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Old 07-02-2009, 07:19 AM   #11
Piotr
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FWIK phosphoric acid has less impact on flavour than lactic acid.

They say, if you use more than 1 ml of lactic acid per gallon, you might pick up its taste in the beer. Well, I used 15 ml and more, with no negative impact, but I guess it depends on beer style and water.

The same is true for acidulated malt, which is basically the same as lactic acid. When I use more than 100-150g per batch, I can taste some sourness it the beer.

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Old 07-02-2009, 02:00 PM   #12
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Yeah, I've seen the statements about sourness and lactic acid, and just by looking at the formula of HCl, it is the better direction to go, for me.

With jut a few ml's, and a pinch of gypsum, I am good down to any SRM I choose, according to Palmer's 'sheet. Since I can get HCl easily and he recommends not using Phos due to the calcium precipitation thing, it's gotta be HCl for me.

I buy muriatic (HCl) at Home Depot for pool use for about 9-10 bucks for 2 gallons, although I'm out and don't recall the concentration. I have heard that some states were not letting it be sold anymore. Rumored terrorist or drug use or something like that.

Really sad.

Checking back to the report on the hot soft sample I sent, I can't use it even in a mixture with the cold water; just too much sodium.

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Old 07-10-2009, 01:13 AM   #13
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Default Water profile spreadsheet.

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I have a home water distiller, nice one, 3 or 4 gallon tank, auto refill or manual fill. 10 bones in a second hand shop.; just needed the spigot nut tightened inside the tank. Not RO, but I am guessing that distilled is close to plain H2O...

I find a 4 oz 10% phos at Midwest HBS and a place in NY, Niagra HBS, that has 8 oz for the same money, otherwise it's Spectrum Lab Supply... :/

Kaiser, you mention sulfuric (muratic?) acid for adjustment, as it disassociates at 99+, but what about phos for actual gain of H+?

Spine, please send me the Palmer's Mash Spreadsheet that you added phos to; I'd love to see how the adjusted water looks with phos.

I haven't run the second test sample-hot soft tap water. I wonder how that works out-I know the sodium is higher, but the cold is low anyway....
Hey guys,

Sorry i took so long to upload the spreadsheet to the website. I've been really busy with work lately.

you can find it here.

Just a quick tutorial of the changes I have made and how I use the spreadsheet.

1) since I use a brewing software that uses SRM as colour, enter your estimated SRM of the beer you are brewing into L7 and it will calculate the EBC equivalent in N7.

2) Enter this in B8. Palmer has it calculating the limits of the RA for valid mash pH's (I think). I have also made it calculate the midpoint in E8. Pick a target RA within the high and low RA (i always use the midpoint but you might want to adjust if you are mashing with low or high temps to favour either enzyme) and input this into B23 along with the total mash water in C23. Since I am lazy I treat all my sparge water and mash water at the same time, I enter my total volume (strike + sparge) in here.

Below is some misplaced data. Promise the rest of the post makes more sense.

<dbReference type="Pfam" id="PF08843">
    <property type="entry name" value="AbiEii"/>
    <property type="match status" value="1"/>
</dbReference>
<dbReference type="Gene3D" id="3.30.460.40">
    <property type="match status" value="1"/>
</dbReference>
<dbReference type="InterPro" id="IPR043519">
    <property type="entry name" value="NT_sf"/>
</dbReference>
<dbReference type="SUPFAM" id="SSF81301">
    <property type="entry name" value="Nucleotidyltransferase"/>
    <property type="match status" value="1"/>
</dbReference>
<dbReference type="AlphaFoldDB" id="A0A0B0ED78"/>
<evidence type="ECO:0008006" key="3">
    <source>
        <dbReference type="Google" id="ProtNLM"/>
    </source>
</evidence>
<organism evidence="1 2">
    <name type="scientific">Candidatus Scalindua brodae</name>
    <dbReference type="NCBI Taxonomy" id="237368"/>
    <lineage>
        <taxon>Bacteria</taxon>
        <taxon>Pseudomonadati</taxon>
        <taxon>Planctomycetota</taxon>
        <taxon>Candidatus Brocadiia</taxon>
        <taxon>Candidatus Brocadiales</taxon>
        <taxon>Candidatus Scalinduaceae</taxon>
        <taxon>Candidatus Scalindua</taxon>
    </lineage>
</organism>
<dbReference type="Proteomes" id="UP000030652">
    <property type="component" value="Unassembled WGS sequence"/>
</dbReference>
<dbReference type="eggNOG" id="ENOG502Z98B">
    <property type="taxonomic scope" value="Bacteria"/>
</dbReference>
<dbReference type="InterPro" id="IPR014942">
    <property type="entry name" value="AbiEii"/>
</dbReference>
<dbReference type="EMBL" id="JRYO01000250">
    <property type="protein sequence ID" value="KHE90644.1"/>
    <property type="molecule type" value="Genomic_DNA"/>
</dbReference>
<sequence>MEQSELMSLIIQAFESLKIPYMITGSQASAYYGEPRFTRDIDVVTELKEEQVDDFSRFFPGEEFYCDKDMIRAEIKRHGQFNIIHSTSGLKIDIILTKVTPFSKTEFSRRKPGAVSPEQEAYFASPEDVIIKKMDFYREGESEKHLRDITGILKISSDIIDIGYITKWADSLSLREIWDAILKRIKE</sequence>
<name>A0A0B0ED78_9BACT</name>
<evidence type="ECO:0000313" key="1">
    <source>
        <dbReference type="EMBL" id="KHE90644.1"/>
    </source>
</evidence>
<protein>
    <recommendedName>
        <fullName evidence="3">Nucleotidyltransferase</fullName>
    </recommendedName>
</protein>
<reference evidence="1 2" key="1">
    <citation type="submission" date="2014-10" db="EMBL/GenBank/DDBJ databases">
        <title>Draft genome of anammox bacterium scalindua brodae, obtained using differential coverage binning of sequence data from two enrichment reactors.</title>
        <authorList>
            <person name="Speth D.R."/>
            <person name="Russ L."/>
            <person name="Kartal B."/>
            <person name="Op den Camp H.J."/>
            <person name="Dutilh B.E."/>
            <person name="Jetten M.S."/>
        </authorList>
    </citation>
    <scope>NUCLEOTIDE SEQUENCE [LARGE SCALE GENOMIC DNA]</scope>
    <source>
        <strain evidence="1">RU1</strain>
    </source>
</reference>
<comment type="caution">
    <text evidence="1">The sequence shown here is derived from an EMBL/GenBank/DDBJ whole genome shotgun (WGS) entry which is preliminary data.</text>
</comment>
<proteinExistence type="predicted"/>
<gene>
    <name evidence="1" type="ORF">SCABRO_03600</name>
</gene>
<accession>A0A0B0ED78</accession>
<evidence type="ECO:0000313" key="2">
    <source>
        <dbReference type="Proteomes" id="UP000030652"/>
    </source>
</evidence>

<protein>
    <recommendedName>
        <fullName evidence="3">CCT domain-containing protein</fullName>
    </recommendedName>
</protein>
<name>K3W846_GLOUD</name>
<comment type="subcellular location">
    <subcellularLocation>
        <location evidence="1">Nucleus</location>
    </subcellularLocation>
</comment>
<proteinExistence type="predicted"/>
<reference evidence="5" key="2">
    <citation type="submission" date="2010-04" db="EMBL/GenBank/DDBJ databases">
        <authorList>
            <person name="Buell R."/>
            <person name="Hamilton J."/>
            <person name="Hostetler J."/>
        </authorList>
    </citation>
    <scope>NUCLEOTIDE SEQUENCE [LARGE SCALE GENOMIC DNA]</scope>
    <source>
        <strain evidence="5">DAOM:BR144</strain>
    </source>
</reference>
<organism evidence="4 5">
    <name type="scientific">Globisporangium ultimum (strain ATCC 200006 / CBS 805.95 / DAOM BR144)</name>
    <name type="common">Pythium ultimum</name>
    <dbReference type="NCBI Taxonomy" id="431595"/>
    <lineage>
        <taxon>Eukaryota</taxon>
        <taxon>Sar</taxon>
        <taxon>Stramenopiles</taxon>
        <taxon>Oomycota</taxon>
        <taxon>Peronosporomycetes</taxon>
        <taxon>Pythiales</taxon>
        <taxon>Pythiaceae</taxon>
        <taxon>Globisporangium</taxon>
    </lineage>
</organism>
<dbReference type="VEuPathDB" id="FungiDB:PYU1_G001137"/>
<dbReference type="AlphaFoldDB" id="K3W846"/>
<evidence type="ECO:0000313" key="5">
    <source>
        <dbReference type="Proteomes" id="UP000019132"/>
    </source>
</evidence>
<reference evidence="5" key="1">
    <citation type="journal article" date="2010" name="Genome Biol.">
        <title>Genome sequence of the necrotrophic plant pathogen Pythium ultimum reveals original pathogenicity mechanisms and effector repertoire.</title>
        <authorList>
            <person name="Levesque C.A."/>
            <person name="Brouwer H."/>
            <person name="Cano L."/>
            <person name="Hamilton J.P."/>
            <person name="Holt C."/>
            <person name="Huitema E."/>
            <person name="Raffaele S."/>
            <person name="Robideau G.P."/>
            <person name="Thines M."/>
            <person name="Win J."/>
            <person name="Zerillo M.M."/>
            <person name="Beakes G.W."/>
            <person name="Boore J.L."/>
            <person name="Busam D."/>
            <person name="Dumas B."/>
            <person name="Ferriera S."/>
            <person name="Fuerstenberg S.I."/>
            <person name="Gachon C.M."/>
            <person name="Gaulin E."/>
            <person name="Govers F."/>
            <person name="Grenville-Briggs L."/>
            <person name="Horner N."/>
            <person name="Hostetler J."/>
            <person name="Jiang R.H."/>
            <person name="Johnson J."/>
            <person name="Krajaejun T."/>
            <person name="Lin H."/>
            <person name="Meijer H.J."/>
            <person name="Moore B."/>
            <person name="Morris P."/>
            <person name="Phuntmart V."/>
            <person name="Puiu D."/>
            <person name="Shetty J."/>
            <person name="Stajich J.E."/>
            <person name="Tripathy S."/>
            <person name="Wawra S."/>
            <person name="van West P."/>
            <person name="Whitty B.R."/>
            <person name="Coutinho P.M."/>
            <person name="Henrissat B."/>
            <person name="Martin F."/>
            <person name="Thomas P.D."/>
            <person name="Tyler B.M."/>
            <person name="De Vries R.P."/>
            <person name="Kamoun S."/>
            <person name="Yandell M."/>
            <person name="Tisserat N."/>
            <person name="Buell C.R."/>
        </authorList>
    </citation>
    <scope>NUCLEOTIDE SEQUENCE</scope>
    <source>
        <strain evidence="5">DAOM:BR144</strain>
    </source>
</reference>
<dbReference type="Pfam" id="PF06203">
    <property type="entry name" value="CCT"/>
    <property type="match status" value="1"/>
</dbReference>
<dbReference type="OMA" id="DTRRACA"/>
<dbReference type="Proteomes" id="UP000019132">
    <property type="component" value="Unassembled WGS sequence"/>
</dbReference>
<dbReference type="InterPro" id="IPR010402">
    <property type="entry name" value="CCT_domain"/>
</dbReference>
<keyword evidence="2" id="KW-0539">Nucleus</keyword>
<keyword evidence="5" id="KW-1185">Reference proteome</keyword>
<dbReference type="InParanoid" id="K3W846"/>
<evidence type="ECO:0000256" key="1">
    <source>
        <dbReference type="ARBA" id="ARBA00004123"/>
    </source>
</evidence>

3) enter your tap water profile into row 15.

4) I never enter a target water profile into row 11, It's not necessary.

5) If you are diluting with RO or DI water, enter the proportion of this water into B19. I like to dilute a little bit because I am not sure what the flavour threshold of phosphoric acid is (i.e. how much can i add before people will start to notice the taste of it).

6) Cells D34 to D36 will tell you how much of each acid you must add to reduce the alkalinity to the desired level. Enter into E34 to E36 how much of each acid you are adding. You will see cell L40 decreasing as you increase the amount of each acid into E34 to E36.

7) If you want to add salts, enter the amount in grams to row 27

NOTE: I think there is a slight error in the spreadsheet. It appears that palmer does not take into account the acid additions when calculating the "Result" water in "Step 7". He seems to only take into account the source water, salt additions and dilutions. I have a feeling he is not doing this because the acid additions will also remove some calcium and this is a little harder to calculate. Just keep in mind that the "result" water is really the water profile before adding the acids.

I have used this particular spreadsheet many times and the mash ph is always coming out close to my target.

I also made a small error and listed the units as mg/ml and they should be mg/L but just the label is wrong, the math is correct! sorry!

Good luck and please let me know if you find any errors!
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